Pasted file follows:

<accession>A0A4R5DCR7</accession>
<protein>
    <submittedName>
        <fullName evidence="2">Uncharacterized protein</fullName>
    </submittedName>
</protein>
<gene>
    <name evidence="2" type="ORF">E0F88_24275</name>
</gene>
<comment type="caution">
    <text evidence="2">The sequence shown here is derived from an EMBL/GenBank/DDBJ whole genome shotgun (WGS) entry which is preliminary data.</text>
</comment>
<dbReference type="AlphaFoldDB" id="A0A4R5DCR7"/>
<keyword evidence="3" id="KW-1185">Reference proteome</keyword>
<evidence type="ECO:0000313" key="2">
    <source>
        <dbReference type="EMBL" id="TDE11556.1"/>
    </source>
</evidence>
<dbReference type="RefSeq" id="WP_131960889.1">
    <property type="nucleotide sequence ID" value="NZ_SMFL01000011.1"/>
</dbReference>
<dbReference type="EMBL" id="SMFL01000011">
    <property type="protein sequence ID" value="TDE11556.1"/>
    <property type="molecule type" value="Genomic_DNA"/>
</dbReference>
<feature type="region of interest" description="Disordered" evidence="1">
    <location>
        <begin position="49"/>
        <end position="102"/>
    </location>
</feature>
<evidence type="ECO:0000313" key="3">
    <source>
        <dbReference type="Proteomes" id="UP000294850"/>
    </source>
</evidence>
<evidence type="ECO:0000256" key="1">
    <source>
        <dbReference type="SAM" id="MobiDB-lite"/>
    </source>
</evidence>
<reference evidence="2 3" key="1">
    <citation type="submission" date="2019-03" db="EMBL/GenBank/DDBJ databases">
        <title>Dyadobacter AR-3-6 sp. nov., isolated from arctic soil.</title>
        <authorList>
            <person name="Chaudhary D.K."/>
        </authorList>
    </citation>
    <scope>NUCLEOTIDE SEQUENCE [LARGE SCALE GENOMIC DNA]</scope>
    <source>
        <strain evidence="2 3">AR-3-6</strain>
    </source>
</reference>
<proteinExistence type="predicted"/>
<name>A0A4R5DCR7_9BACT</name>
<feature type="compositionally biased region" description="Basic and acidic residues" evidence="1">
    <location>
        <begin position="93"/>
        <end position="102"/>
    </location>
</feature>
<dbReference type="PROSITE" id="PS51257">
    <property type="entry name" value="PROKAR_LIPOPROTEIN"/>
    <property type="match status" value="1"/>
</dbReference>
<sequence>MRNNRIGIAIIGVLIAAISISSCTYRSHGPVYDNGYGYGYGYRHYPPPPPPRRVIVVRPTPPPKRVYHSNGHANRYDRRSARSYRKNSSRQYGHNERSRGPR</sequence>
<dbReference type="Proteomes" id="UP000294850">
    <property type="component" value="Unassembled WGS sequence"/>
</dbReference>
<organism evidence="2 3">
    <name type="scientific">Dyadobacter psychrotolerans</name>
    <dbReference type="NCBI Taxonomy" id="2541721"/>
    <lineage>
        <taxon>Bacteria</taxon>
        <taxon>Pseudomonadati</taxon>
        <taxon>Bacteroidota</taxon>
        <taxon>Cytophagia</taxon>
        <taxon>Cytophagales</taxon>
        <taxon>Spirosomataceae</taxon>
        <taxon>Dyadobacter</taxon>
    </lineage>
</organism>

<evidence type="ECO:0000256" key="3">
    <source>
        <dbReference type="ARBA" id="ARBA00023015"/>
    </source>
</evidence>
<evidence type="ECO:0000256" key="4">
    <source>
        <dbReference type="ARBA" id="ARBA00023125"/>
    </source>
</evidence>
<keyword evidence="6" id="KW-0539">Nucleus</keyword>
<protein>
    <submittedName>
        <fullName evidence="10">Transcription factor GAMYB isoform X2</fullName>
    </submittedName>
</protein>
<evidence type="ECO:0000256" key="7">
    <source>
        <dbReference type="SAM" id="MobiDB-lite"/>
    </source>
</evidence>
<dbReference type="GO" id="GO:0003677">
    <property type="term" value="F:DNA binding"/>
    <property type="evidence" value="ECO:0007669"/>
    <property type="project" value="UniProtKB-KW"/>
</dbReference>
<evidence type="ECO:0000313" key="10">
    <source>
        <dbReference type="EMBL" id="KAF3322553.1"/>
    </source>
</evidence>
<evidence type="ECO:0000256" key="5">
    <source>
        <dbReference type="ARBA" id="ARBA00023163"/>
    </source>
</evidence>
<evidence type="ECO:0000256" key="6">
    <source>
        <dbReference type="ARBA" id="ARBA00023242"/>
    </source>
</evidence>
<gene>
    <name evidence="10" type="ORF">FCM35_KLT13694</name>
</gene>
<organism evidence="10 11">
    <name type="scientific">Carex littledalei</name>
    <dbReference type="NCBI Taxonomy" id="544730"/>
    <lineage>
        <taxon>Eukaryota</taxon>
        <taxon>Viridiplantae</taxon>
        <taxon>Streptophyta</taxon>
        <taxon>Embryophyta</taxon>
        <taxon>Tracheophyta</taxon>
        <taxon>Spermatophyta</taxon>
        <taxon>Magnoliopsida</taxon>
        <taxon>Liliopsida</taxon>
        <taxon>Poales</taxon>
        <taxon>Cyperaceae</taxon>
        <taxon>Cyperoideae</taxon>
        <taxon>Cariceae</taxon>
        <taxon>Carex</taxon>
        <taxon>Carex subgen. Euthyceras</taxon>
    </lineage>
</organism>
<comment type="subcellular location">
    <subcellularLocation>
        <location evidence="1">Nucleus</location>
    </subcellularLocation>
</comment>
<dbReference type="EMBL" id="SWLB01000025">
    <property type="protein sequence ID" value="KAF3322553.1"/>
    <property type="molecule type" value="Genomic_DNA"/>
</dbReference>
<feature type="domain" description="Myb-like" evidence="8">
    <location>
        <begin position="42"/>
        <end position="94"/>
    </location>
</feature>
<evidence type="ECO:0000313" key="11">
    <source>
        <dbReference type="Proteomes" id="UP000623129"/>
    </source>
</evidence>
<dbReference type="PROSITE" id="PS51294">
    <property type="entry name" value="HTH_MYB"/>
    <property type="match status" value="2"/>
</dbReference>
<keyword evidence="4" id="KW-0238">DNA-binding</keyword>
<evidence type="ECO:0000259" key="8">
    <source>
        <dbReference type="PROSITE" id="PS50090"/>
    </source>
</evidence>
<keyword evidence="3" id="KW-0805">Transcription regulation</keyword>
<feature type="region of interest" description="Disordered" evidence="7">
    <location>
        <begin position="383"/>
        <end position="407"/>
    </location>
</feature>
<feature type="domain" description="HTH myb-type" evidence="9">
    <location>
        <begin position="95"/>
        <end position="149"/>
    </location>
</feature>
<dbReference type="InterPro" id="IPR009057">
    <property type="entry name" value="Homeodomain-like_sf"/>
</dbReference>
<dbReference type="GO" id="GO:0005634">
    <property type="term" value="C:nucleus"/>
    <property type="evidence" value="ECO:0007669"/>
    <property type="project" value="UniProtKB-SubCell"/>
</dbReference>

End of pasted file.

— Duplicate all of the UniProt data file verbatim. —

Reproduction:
<accession>A0A4R5DCR7</accession>
<protein>
    <submittedName>
        <fullName evidence="2">Uncharacterized protein</fullName>
    </submittedName>
</protein>
<gene>
    <name evidence="2" type="ORF">E0F88_24275</name>
</gene>
<comment type="caution">
    <text evidence="2">The sequence shown here is derived from an EMBL/GenBank/DDBJ whole genome shotgun (WGS) entry which is preliminary data.</text>
</comment>
<dbReference type="AlphaFoldDB" id="A0A4R5DCR7"/>
<keyword evidence="3" id="KW-1185">Reference proteome</keyword>
<evidence type="ECO:0000313" key="2">
    <source>
        <dbReference type="EMBL" id="TDE11556.1"/>
    </source>
</evidence>
<dbReference type="RefSeq" id="WP_131960889.1">
    <property type="nucleotide sequence ID" value="NZ_SMFL01000011.1"/>
</dbReference>
<dbReference type="EMBL" id="SMFL01000011">
    <property type="protein sequence ID" value="TDE11556.1"/>
    <property type="molecule type" value="Genomic_DNA"/>
</dbReference>
<feature type="region of interest" description="Disordered" evidence="1">
    <location>
        <begin position="49"/>
        <end position="102"/>
    </location>
</feature>
<evidence type="ECO:0000313" key="3">
    <source>
        <dbReference type="Proteomes" id="UP000294850"/>
    </source>
</evidence>
<evidence type="ECO:0000256" key="1">
    <source>
        <dbReference type="SAM" id="MobiDB-lite"/>
    </source>
</evidence>
<reference evidence="2 3" key="1">
    <citation type="submission" date="2019-03" db="EMBL/GenBank/DDBJ databases">
        <title>Dyadobacter AR-3-6 sp. nov., isolated from arctic soil.</title>
        <authorList>
            <person name="Chaudhary D.K."/>
        </authorList>
    </citation>
    <scope>NUCLEOTIDE SEQUENCE [LARGE SCALE GENOMIC DNA]</scope>
    <source>
        <strain evidence="2 3">AR-3-6</strain>
    </source>
</reference>
<proteinExistence type="predicted"/>
<name>A0A4R5DCR7_9BACT</name>
<feature type="compositionally biased region" description="Basic and acidic residues" evidence="1">
    <location>
        <begin position="93"/>
        <end position="102"/>
    </location>
</feature>
<dbReference type="PROSITE" id="PS51257">
    <property type="entry name" value="PROKAR_LIPOPROTEIN"/>
    <property type="match status" value="1"/>
</dbReference>
<sequence>MRNNRIGIAIIGVLIAAISISSCTYRSHGPVYDNGYGYGYGYRHYPPPPPPRRVIVVRPTPPPKRVYHSNGHANRYDRRSARSYRKNSSRQYGHNERSRGPR</sequence>
<dbReference type="Proteomes" id="UP000294850">
    <property type="component" value="Unassembled WGS sequence"/>
</dbReference>
<organism evidence="2 3">
    <name type="scientific">Dyadobacter psychrotolerans</name>
    <dbReference type="NCBI Taxonomy" id="2541721"/>
    <lineage>
        <taxon>Bacteria</taxon>
        <taxon>Pseudomonadati</taxon>
        <taxon>Bacteroidota</taxon>
        <taxon>Cytophagia</taxon>
        <taxon>Cytophagales</taxon>
        <taxon>Spirosomataceae</taxon>
        <taxon>Dyadobacter</taxon>
    </lineage>
</organism>

<evidence type="ECO:0000256" key="3">
    <source>
        <dbReference type="ARBA" id="ARBA00023015"/>
    </source>
</evidence>
<evidence type="ECO:0000256" key="4">
    <source>
        <dbReference type="ARBA" id="ARBA00023125"/>
    </source>
</evidence>
<keyword evidence="6" id="KW-0539">Nucleus</keyword>
<protein>
    <submittedName>
        <fullName evidence="10">Transcription factor GAMYB isoform X2</fullName>
    </submittedName>
</protein>
<evidence type="ECO:0000256" key="7">
    <source>
        <dbReference type="SAM" id="MobiDB-lite"/>
    </source>
</evidence>
<dbReference type="GO" id="GO:0003677">
    <property type="term" value="F:DNA binding"/>
    <property type="evidence" value="ECO:0007669"/>
    <property type="project" value="UniProtKB-KW"/>
</dbReference>
<evidence type="ECO:0000313" key="10">
    <source>
        <dbReference type="EMBL" id="KAF3322553.1"/>
    </source>
</evidence>
<evidence type="ECO:0000256" key="5">
    <source>
        <dbReference type="ARBA" id="ARBA00023163"/>
    </source>
</evidence>
<evidence type="ECO:0000256" key="6">
    <source>
        <dbReference type="ARBA" id="ARBA00023242"/>
    </source>
</evidence>
<gene>
    <name evidence="10" type="ORF">FCM35_KLT13694</name>
</gene>
<organism evidence="10 11">
    <name type="scientific">Carex littledalei</name>
    <dbReference type="NCBI Taxonomy" id="544730"/>
    <lineage>
        <taxon>Eukaryota</taxon>
        <taxon>Viridiplantae</taxon>
        <taxon>Streptophyta</taxon>
        <taxon>Embryophyta</taxon>
        <taxon>Tracheophyta</taxon>
        <taxon>Spermatophyta</taxon>
        <taxon>Magnoliopsida</taxon>
        <taxon>Liliopsida</taxon>
        <taxon>Poales</taxon>
        <taxon>Cyperaceae</taxon>
        <taxon>Cyperoideae</taxon>
        <taxon>Cariceae</taxon>
        <taxon>Carex</taxon>
        <taxon>Carex subgen. Euthyceras</taxon>
    </lineage>
</organism>
<comment type="subcellular location">
    <subcellularLocation>
        <location evidence="1">Nucleus</location>
    </subcellularLocation>
</comment>
<dbReference type="EMBL" id="SWLB01000025">
    <property type="protein sequence ID" value="KAF3322553.1"/>
    <property type="molecule type" value="Genomic_DNA"/>
</dbReference>
<feature type="domain" description="Myb-like" evidence="8">
    <location>
        <begin position="42"/>
        <end position="94"/>
    </location>
</feature>
<evidence type="ECO:0000313" key="11">
    <source>
        <dbReference type="Proteomes" id="UP000623129"/>
    </source>
</evidence>
<dbReference type="PROSITE" id="PS51294">
    <property type="entry name" value="HTH_MYB"/>
    <property type="match status" value="2"/>
</dbReference>
<keyword evidence="4" id="KW-0238">DNA-binding</keyword>
<evidence type="ECO:0000259" key="8">
    <source>
        <dbReference type="PROSITE" id="PS50090"/>
    </source>
</evidence>
<keyword evidence="3" id="KW-0805">Transcription regulation</keyword>
<feature type="region of interest" description="Disordered" evidence="7">
    <location>
        <begin position="383"/>
        <end position="407"/>
    </location>
</feature>
<feature type="domain" description="HTH myb-type" evidence="9">
    <location>
        <begin position="95"/>
        <end position="149"/>
    </location>
</feature>
<dbReference type="InterPro" id="IPR009057">
    <property type="entry name" value="Homeodomain-like_sf"/>
</dbReference>
<dbReference type="GO" id="GO:0005634">
    <property type="term" value="C:nucleus"/>
    <property type="evidence" value="ECO:0007669"/>
    <property type="project" value="UniProtKB-SubCell"/>
</dbReference>